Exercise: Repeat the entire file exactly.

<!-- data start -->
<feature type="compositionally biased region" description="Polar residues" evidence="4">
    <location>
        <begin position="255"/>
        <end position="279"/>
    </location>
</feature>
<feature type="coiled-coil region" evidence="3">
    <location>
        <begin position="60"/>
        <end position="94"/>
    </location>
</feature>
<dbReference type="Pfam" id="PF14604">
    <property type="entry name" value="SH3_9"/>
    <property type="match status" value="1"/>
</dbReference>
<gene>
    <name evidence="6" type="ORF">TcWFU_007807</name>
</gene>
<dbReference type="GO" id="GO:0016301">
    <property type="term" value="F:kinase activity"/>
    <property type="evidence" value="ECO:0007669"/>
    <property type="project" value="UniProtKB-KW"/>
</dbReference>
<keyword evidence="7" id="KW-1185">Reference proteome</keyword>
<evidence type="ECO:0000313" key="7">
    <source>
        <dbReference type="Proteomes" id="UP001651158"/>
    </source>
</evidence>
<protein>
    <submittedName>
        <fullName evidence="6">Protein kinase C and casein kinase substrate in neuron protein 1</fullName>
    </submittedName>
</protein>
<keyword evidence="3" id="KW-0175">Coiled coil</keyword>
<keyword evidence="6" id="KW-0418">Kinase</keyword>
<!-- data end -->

<feature type="compositionally biased region" description="Polar residues" evidence="4">
    <location>
        <begin position="255"/>
        <end position="279"/>
    </location>
</feature>
<feature type="coiled-coil region" evidence="3">
    <location>
        <begin position="60"/>
        <end position="94"/>
    </location>
</feature>
<dbReference type="Pfam" id="PF14604">
    <property type="entry name" value="SH3_9"/>
    <property type="match status" value="1"/>
</dbReference>
<gene>
    <name evidence="6" type="ORF">TcWFU_007807</name>
</gene>
<dbReference type="GO" id="GO:0016301">
    <property type="term" value="F:kinase activity"/>
    <property type="evidence" value="ECO:0007669"/>
    <property type="project" value="UniProtKB-KW"/>
</dbReference>
<keyword evidence="7" id="KW-1185">Reference proteome</keyword>
<evidence type="ECO:0000313" key="7">
    <source>
        <dbReference type="Proteomes" id="UP001651158"/>
    </source>
</evidence>
<protein>
    <submittedName>
        <fullName evidence="6">Protein kinase C and casein kinase substrate in neuron protein 1</fullName>
    </submittedName>
</protein>
<keyword evidence="3" id="KW-0175">Coiled coil</keyword>
<keyword evidence="6" id="KW-0418">Kinase</keyword>